When our side-by-side refrigerator failed a while ago, we were inconvenienced to the point we had to hurriedly eat as much ice cream as we could stomach and hurriedly cook the meat and other frozen goods in the freezer lest it all go to waste.
During our marriage, other refrigerators have also failed to function, immediately throwing us into action to find a repairman or to purchase a replacement unit.
We’re a bunch of softies. Probably about as tough as marshmallows.
Of course, here at the manor, we have addressed that issue with other means of surviving without a functioning ice box, but they are so inconvenient. They don’t even provide ice and cold water on tap.
Looking at the locations where my ancestors lived using Google Earth, I can still make out the outlines of the pond on the old homesteaded farm. The water in the pond was used by my great grandfather to water his stock, as a flood control tool and to supplement his income in the hot summer months.
No, folks in the 1800’s didn’t pay him to swim in the pond, but they did pay him for the water. -- Frozen water in July.
Every fall, he and his sons would clean the pond of any debris and fill it to the top of the banks. Within a few weeks, the pond became an ice skating rink for the enjoyment of his family, at least for a little while.
When the ice was sufficiently thick, he and the boys would venture onto the pond, drill or break a hole and proceed to saw the ice into blocks.
The ice was stored in what was in essence, a tunnel (a generous description of the hole) carved into the several hundred foot tall hill to the east. Grandpa and his brother dug it not long after they homesteaded the 400 acres of prime mountain land.
The earthen ‘refrigerator’ was well supplied with saw dust that had been collected from cutting wood to burn in the stoves and in clearing the oak brush from the land.
In the ice harvest, a layer of ice was laid on the floor, fitted together much like a rock wall. The different sized blocks were meshed together on a deep bed of sawdust. They were covered with another layer of saw dust and the process was repeated, layer after layer, harvest after harvest.
By spring, the cache was full of ice and since the entry door was well shaded by cottonwood trees along the creek and the natural ground temperature of the tunnel hovered around 60 F, the added cooling of the slowly melting ice was sufficient to prolong its frozen life into warm weather.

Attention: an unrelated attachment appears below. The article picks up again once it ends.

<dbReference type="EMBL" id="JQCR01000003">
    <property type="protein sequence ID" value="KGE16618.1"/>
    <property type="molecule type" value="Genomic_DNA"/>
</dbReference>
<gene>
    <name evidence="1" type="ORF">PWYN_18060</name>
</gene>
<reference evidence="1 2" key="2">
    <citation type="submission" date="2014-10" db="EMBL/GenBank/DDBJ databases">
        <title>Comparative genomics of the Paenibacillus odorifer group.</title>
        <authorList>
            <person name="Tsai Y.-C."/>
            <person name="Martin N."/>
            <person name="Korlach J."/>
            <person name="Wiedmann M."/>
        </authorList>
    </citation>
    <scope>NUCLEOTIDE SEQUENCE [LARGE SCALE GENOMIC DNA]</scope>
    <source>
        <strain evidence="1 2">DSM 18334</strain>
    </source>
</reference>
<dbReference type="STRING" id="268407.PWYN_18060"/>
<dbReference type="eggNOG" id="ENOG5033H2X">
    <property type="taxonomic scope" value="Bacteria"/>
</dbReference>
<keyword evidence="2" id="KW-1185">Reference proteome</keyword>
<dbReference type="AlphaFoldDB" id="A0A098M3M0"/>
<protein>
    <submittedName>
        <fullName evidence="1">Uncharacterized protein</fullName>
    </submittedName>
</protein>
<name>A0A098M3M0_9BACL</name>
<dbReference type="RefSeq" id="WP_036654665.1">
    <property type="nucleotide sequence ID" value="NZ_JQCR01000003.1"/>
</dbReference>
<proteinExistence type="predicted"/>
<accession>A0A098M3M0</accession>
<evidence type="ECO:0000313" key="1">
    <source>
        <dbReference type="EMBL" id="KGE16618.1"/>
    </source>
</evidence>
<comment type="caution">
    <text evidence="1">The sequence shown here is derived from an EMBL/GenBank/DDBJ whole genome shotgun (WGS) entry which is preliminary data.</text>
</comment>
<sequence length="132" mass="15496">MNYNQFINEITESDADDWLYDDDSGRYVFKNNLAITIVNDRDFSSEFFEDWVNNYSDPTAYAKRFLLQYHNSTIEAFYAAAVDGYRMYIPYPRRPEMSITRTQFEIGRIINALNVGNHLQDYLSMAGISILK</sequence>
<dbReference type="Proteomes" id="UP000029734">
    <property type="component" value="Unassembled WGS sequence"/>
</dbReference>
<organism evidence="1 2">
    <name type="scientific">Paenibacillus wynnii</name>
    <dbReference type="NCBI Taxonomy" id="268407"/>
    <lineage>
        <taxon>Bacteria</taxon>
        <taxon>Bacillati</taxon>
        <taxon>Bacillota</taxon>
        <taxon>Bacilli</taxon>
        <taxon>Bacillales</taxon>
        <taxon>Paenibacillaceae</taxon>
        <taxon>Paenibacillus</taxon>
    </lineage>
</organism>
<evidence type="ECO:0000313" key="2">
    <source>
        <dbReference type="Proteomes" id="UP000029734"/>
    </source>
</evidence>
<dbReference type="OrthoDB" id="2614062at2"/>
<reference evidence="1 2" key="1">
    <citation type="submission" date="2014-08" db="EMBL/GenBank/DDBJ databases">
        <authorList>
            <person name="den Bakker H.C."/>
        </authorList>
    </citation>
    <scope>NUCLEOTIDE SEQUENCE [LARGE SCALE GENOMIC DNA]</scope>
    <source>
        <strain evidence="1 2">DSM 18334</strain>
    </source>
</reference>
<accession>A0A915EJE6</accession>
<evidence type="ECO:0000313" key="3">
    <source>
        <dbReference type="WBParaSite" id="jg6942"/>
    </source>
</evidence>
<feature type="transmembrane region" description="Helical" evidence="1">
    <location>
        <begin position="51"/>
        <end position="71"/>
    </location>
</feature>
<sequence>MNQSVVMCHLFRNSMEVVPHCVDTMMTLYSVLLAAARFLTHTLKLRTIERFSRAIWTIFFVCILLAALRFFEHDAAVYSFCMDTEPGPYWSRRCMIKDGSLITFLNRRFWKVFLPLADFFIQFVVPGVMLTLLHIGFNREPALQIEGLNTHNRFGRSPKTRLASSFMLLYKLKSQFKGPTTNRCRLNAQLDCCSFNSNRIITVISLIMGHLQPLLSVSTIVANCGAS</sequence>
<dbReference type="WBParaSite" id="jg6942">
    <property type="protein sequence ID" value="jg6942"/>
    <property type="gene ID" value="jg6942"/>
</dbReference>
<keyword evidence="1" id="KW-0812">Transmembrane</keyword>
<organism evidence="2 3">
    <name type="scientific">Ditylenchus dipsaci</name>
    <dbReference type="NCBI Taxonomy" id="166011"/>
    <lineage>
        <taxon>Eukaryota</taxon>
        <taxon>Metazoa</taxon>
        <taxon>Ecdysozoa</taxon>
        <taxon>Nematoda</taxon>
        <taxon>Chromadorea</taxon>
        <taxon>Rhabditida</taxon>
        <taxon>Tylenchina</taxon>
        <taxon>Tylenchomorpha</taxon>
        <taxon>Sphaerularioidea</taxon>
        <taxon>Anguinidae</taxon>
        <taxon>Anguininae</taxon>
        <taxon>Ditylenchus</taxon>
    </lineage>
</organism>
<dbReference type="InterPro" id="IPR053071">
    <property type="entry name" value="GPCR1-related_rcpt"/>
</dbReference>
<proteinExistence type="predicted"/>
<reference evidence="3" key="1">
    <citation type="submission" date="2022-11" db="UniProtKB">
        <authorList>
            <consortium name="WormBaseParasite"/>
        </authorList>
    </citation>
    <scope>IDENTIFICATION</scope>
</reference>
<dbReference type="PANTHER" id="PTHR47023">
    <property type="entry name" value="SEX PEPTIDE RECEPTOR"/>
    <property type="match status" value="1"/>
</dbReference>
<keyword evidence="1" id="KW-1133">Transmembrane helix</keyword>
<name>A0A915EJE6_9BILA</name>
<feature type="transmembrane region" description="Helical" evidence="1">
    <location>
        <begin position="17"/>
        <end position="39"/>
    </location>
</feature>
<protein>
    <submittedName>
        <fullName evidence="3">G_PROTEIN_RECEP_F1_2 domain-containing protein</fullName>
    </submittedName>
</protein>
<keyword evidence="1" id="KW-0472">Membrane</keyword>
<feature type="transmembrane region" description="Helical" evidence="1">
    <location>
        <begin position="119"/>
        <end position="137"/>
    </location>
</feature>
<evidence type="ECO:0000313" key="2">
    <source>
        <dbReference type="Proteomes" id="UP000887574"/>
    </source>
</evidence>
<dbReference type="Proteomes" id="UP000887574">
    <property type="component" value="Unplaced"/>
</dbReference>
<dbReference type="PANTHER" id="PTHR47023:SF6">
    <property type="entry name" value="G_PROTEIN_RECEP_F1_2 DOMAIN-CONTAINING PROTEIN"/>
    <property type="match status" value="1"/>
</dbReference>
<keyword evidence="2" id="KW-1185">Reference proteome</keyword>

When late May and June rolled around, the stores in town had a need for a cooling resource that now commanded a premium price. By July 4th, the price topped out and the last of the dwindling resource was sold off as the last frozen ‘cash crop’ asset to meet hard currency income needs until the fruit, produce and hay was ready for market.
Fort Canyon ice was always in high demand because of the purity of the water. While growing up below the old farm, a drink from the tap in the kitchen sink still seemed like you were drinking liquid ice well in to July. But ‘cool’ wasn’t the cold required to keep the meat lockers in the store or ice boxes in the homes cold enough to extend the life of last years beef, pork and chicken harvest.
My uncles used to stop by our house at O’Dark Thirty on Saturday mornings, just to taste that cold Alpine water. Back in the day, to enjoy the same soothing draught, they’d have to drink directly from the mountain runoff stream above town to get their cold ‘fix’. Back then, if you wanted a clean, clear block of ice, you’d talk to great grandpa . Cash or barter would change hands and soon a wagon loaded with lumpy dripping sawdust would arrive at your door with your order.
The ice crop cycle continued for several generations on the farm but it seemed like ice produced more heat than cooling.
You got hot in the summer sun while burning energy cutting wood. Hot gathering the saw dust and putting it in the hillside refrigerator. Hot cutting ice with long saws. Hot hauling it to the cave, and finally, hot while delivering it. Fortunately, this time, you at least had a side benefit from your labors, because you had something cool to lay on for a minute and something cool to drip down the front of your overalls as a welcome relief from all of the heat you’d generated.
I don’t work that hard to enjoy a little cool today. Not for our whole house air conditioning, our ice cream, cold milk or even for a cold soda in the summer months. The hard won energy temporarily captured in ice isn’t as difficult to capture and enjoy today as it was back in the day.
Soft like a marshmallow. I guess that the failure of our side-by-side wasn’t that big of a thing, was it?